By Attorney Marc Harrold
New York, NY –-(Ammoland.com)- The UN talks on the Arms Trade Treaty have effectively become a farce since Iran (who has violated UN sanctions by selling arms to Syria) was given a prominent role in the talks.
Iran will apparently have a pivotal role in creating a treaty that no sane person believes they will actually adhere to.
Beyond these specific Arms Trade Treaty negotiations, this shows how out of touch the UN is and why Americans should demand that we no longer pay any more than our equal percentage in operating it; and should seriously consider that it is another countries turn to house it and endure many of the indirect costs of having the UN physically located on its soil.
As to the treaty itself, the Obama Administration reversed the policy of the Bush Administration to take part in the talks. Gun owners should monitor these talks and the eventual treaty that results, carefully because of the potential for it to establish a paternalistic international framework of arms trade that has the eventual impact of diminishing the individual rights of American gun owners under the Second Amendment.
As the final language of the ATT is not yet complete, it is impossible to scrutinize the treaty and attempt to determine its long-term effect. What is most troubling, and should alarm US gun owners, (and non-gun-owners who respect the Constitution) is the potential for a paternalistic international framework to emerge that will, over time, increase regulations that could potentially impact, directly or indirectly, the rights of Americans to keep and bear arms.
It is likely that the impact of such a treaty on the average American gun owner will be indirect and, thus, somewhat hard to detect. While this may lead some to believe that the actual impact will be minimal, it is actually more troubling than if any impact on Second Amendment rights was easily evident from the language of the treaty. As the eventual effect may not be easily apparent, or may be seemingly minimal, it is a sort of “creeping,” yet-to-be-seen long-term impact that creates the greatest potential for the peril that international treaty-obligations could effectively trump the Constitutional rights of Americans.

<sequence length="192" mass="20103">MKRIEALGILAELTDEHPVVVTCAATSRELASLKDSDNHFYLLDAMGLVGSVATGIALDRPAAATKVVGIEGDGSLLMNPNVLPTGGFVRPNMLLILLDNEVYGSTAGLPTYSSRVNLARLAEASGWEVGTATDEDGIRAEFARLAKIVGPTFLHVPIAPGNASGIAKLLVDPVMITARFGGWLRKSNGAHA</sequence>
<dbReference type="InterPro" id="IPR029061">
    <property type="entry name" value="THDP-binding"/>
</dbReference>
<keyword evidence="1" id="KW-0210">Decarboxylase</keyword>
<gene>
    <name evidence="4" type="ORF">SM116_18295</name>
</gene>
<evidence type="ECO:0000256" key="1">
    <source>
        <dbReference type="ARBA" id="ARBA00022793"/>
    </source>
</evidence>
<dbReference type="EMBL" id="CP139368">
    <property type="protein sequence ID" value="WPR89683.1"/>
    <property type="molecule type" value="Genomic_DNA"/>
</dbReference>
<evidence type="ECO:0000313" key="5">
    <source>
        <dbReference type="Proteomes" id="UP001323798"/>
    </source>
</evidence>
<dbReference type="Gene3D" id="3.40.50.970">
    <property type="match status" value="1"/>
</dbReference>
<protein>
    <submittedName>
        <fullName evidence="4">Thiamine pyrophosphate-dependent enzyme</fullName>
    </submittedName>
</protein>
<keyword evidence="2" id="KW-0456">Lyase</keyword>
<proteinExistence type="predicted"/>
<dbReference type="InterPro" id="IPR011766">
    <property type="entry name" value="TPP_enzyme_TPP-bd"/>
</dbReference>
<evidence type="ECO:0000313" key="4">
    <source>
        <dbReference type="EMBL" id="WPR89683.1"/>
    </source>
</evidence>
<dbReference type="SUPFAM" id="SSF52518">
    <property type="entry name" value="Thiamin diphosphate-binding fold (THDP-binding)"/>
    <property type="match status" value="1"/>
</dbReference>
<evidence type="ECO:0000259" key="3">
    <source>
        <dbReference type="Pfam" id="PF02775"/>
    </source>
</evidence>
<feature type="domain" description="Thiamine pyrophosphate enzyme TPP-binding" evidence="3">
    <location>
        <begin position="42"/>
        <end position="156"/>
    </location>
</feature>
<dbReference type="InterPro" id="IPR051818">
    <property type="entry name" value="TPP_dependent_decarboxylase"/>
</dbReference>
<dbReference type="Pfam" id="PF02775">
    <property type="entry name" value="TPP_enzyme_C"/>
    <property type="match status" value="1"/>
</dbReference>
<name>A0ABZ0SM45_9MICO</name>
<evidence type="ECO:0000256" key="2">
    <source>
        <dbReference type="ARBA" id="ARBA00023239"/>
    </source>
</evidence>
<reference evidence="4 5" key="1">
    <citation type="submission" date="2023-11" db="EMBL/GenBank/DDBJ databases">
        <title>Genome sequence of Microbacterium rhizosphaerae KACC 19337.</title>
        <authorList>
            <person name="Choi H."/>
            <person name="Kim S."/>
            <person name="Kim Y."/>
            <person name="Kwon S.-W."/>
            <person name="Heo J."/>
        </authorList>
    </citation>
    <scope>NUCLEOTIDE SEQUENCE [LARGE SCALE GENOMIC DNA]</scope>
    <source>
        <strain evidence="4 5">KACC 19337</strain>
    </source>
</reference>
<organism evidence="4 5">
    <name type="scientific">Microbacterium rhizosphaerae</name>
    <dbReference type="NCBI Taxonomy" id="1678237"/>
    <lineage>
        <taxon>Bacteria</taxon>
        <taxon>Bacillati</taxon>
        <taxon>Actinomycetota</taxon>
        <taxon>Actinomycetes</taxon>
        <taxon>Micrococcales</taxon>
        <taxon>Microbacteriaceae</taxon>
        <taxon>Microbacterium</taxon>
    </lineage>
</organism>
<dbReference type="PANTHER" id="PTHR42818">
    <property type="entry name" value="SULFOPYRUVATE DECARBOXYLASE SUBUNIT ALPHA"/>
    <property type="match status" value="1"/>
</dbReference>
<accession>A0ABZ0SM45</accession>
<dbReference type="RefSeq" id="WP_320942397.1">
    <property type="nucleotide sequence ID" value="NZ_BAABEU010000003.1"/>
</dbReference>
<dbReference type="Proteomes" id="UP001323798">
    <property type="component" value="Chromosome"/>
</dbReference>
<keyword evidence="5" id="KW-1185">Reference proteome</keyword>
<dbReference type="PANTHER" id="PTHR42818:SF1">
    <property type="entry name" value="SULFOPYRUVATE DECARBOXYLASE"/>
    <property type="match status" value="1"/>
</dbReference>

Given that any conflict between American treaty obligation and Constitutional rights could potentially (and this is a somewhat unchartered territory) be addressed by the judiciary, most notably the US Supreme Court, this becomes particularly hazardous given the recent tendency of certain US Supreme Court Justices to look to international law to interpret domestic law. Gazing to the hazy horizon of international law to measure any conflict between an international treaty and (what should be but is apparently not) the clear dictate of the Bill of Rights to limit the reach of the federal government in matters involving the individual right to bear arms is the type of double-whammy that can come about when not only the current Administration, but possibly the international community, view gun rights through a paternalistic prism tainted by the belief that only governments, and never people themselves, should have the sovereignty to protect themselves.
There is a very good possibility that this treaty, regardless of its final form, will never be ratified by 2/3 of the United States Senate thus becoming law of the land in the US. Whether or not the US eventually ratifies the treaty, we must be diligent in monitoring these negotiations as such a treaty could set forth a framework of international trade regulation that eventually impact the rights of American gun owners.
About Marc Harrold
Marc Harrold (www.marcharrold.com) is an attorney, Former Police Officer, & author of the critically-acclaimed book “Observations of White No is e…an ‘Acid Test’ for the First Amendment. He is a regular on CNN HLN, TruTV, and radio everywhere.